#artificialintelligence

For more than 100 years Nobel Prizes have been given out annually to recognize breakthrough achievements in chemistry, literature, medicine, peace, and physics. As these disciplines undoubtedly continue to impact society, newer fields like artificial intelligence (AI) and robotics have also begun to profoundly reshape the world. In recognition of this, the world's largest AI society -- the Association for the Advancement of Artificial Intelligence (AAAI) -- announced today the winner of their new Squirrel AI Award for Artificial Intelligence for the Benefit of Humanity, a $1 million award given to honor individuals whose work in the field has had a transformative impact on society. The recipient, Regina Barzilay, the Delta Electronics Professor of Electrical Engineering and Computer Science at MIT and a member of MIT's Computer Science and Artificial Intelligence Laboratory (CSAIL), is being recognized for her work developing machine learning models to develop antibiotics and other drugs, and to detect and diagnose breast cancer at early stages. In February, AAAI will officially present Barzilay with the award, which comes with an associated prize of $1 million provided by the online education company Squirrel AI. "Only world-renowned recognitions, such as the Association of Computing Machinery's A.M. Turing Award and the Nobel Prize, carry monetary rewards at the million-dollar level," says AAAI awards committee chair Yolanda Gil.


Hyundai Motor Group works with leading AI scholars

#artificialintelligence

Hyundai Motor Group said Thursday it has scouted Tomaso Poggio and Daniela Rus, experts on artificial intelligence, to work together on various projects of AI technology development. Poggio and Rus are serving as technology consultants and have been giving advice on utilizing AI to build planning and technological strategies for new business models, to establish a global research organization and to set investment directions for research infrastructures. Poggio, who heads the Center for Brains, Minds and Machine at Massachusetts Institute of Technology, is considered as one of the founders of computational neuroscience. Rus, a renowned roboticist who is also from MIT, is director of the Computer Science and Artificial Intelligence Laboratory. She is a class of 2002 MacArthur fellow and has conducted research on robots and autonomous driving, according to the automaker.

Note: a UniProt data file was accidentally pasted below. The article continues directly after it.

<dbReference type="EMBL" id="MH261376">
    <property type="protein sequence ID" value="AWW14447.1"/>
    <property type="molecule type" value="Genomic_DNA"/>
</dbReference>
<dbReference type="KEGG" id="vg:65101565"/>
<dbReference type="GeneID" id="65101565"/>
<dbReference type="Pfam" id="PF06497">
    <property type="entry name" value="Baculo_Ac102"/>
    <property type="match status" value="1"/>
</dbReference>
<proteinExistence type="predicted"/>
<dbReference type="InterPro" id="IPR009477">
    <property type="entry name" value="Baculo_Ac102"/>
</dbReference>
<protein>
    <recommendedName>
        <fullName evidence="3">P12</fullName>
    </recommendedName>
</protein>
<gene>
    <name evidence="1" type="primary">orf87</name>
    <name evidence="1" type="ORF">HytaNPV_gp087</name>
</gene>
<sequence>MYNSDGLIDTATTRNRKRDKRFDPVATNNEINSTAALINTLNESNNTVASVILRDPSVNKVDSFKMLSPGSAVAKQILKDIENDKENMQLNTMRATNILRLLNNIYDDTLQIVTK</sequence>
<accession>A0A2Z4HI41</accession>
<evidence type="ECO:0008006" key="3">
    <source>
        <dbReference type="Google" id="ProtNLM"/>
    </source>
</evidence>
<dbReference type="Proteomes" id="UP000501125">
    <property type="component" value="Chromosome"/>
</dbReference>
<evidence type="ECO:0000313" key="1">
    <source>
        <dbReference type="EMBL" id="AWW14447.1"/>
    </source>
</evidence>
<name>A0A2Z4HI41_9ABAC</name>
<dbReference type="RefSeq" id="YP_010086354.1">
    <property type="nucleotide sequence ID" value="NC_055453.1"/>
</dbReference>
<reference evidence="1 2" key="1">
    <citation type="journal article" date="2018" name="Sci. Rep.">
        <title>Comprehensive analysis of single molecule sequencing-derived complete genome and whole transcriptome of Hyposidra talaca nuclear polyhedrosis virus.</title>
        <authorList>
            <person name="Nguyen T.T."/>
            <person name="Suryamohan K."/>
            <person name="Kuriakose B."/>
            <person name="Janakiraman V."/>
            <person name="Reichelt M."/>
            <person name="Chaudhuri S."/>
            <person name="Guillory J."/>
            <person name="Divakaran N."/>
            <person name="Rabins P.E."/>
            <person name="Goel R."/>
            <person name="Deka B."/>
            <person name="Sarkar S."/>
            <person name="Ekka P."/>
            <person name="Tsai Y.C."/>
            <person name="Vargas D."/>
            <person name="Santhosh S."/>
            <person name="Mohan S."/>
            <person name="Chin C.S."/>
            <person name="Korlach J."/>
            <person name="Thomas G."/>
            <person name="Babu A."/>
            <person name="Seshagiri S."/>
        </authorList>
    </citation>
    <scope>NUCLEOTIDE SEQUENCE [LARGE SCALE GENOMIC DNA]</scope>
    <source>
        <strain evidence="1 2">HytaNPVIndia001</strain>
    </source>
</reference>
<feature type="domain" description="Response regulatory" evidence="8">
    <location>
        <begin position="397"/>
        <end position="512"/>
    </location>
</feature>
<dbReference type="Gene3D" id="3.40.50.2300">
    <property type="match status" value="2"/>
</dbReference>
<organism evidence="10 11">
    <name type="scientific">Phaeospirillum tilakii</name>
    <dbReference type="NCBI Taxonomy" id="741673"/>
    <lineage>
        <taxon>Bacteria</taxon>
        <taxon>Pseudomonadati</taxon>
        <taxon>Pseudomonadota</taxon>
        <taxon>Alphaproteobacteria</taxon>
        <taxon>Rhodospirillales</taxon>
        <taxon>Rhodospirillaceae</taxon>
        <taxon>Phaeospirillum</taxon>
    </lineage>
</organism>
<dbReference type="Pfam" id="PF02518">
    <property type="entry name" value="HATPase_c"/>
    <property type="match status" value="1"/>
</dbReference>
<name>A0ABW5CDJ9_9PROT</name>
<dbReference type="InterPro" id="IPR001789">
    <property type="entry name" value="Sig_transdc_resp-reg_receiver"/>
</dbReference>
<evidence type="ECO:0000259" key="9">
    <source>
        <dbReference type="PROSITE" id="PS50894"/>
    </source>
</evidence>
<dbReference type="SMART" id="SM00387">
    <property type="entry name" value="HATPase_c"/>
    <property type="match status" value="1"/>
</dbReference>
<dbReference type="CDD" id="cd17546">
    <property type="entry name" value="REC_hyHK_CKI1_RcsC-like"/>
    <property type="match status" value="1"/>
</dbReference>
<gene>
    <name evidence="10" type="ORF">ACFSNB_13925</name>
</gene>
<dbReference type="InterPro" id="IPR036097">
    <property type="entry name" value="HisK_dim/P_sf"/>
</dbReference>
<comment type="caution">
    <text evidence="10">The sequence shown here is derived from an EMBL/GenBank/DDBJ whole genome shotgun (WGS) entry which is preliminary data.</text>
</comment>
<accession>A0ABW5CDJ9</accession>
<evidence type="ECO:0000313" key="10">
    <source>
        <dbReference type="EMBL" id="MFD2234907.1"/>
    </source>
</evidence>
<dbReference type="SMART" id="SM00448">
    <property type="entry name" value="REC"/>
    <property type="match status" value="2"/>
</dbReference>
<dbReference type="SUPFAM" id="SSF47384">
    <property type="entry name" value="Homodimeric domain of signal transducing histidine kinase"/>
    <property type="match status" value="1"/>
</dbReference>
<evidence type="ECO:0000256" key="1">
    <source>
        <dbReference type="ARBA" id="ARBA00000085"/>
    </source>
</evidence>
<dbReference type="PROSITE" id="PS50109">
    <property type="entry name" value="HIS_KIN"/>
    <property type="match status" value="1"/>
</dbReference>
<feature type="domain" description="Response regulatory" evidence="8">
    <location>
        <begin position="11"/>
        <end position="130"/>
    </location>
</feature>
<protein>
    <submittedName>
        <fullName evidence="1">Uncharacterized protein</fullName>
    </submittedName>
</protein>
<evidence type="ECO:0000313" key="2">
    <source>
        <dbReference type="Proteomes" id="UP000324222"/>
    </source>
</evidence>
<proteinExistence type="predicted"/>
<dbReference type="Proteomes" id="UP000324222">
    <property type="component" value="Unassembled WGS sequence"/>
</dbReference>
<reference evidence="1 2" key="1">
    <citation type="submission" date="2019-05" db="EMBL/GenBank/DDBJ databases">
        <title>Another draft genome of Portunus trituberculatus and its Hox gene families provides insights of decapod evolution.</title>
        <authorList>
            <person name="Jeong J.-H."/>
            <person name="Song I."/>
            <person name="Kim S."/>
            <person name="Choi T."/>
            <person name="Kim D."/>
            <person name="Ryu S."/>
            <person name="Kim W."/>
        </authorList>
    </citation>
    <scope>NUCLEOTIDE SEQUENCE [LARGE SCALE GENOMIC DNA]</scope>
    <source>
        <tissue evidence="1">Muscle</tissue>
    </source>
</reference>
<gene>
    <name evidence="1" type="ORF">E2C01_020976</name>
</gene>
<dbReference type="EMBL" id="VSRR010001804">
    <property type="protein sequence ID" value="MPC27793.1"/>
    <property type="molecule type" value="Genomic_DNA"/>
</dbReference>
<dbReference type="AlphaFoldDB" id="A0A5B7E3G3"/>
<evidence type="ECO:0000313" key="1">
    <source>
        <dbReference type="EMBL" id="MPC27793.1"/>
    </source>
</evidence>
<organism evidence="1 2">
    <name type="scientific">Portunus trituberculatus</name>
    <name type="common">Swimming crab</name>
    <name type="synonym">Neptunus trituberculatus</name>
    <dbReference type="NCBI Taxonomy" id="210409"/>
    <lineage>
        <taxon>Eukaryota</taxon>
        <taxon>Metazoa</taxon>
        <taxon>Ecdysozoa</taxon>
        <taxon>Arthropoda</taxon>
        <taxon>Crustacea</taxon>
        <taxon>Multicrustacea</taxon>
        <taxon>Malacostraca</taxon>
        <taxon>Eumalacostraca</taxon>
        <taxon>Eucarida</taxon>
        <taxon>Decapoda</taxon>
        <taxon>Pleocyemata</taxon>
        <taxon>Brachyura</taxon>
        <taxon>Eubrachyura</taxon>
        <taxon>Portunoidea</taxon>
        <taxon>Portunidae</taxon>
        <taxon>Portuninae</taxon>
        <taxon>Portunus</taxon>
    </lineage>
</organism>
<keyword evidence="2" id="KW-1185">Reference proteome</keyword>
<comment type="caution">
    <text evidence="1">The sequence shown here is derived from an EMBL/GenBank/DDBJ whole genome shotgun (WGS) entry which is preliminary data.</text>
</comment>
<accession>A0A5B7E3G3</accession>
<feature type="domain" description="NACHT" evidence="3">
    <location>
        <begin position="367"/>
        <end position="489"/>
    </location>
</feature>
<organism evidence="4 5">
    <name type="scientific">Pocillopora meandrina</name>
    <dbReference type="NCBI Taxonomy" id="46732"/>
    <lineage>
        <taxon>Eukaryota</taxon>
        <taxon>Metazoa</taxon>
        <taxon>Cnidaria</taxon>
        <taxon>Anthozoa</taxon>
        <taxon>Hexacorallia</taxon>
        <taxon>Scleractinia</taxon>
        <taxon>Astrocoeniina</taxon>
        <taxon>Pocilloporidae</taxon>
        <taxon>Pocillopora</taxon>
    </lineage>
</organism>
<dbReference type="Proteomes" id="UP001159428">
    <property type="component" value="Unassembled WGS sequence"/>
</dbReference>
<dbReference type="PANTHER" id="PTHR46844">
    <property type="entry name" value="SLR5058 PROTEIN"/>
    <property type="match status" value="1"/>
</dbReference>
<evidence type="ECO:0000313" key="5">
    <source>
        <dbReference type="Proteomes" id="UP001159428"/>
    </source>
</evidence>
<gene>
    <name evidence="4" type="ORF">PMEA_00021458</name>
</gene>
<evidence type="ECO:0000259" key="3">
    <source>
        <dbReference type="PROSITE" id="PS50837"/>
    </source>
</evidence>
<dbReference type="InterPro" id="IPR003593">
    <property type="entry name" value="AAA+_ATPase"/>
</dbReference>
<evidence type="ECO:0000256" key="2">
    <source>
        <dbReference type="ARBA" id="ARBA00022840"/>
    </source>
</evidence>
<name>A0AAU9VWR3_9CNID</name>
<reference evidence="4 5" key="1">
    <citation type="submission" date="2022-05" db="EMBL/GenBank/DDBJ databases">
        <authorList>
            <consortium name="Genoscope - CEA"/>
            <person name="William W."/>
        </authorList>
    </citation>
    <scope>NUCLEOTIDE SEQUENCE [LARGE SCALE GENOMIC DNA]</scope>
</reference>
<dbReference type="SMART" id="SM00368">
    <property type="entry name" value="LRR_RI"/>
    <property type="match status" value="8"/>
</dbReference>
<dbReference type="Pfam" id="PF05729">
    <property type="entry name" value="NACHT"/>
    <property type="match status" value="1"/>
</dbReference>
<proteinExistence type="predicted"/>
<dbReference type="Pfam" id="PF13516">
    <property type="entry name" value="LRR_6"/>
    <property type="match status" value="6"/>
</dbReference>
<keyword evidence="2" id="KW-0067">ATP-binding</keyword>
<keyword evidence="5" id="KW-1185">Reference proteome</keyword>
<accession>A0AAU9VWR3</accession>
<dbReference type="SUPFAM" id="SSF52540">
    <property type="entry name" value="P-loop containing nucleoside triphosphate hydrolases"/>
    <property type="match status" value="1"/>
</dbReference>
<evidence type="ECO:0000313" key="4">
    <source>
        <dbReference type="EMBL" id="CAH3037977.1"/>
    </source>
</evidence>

MIT researcher held up as model of how algorithms can benefit humanity

#artificialintelligence

In June, when MIT artificial intelligence researcher Regina Barzilay went to Massachusetts General Hospital for a mammogram, her data were run through a deep learning model designed to assess her risk of developing breast cancer, which she had been diagnosed with once before. The workings of the algorithm, which predicted that her risk was low, were familiar: Barzilay helped build that very model, after being spurred by her 2014 cancer diagnosis to pivot her research to health care. Barzilay's work in AI, which ranges from tools for early cancer detection to platforms to identify new antibiotics, is increasingly garnering recognition: On Wednesday, the Association for the Advancement of Artificial Intelligence named Barzilay as the inaugural recipient of a new annual award honoring an individual developing or promoting AI for the good of society. The award comes with a $1 million prize sponsored by the Chinese education technology company Squirrel AI Learning. While there are already prizes in the AI field, notably the Turing Award for computer scientists, those existing awards are typically "more focused on scientific, technical contributions and ideas," said Yolanda Gil, a past president of AAAI and an AI researcher at the University of Southern California.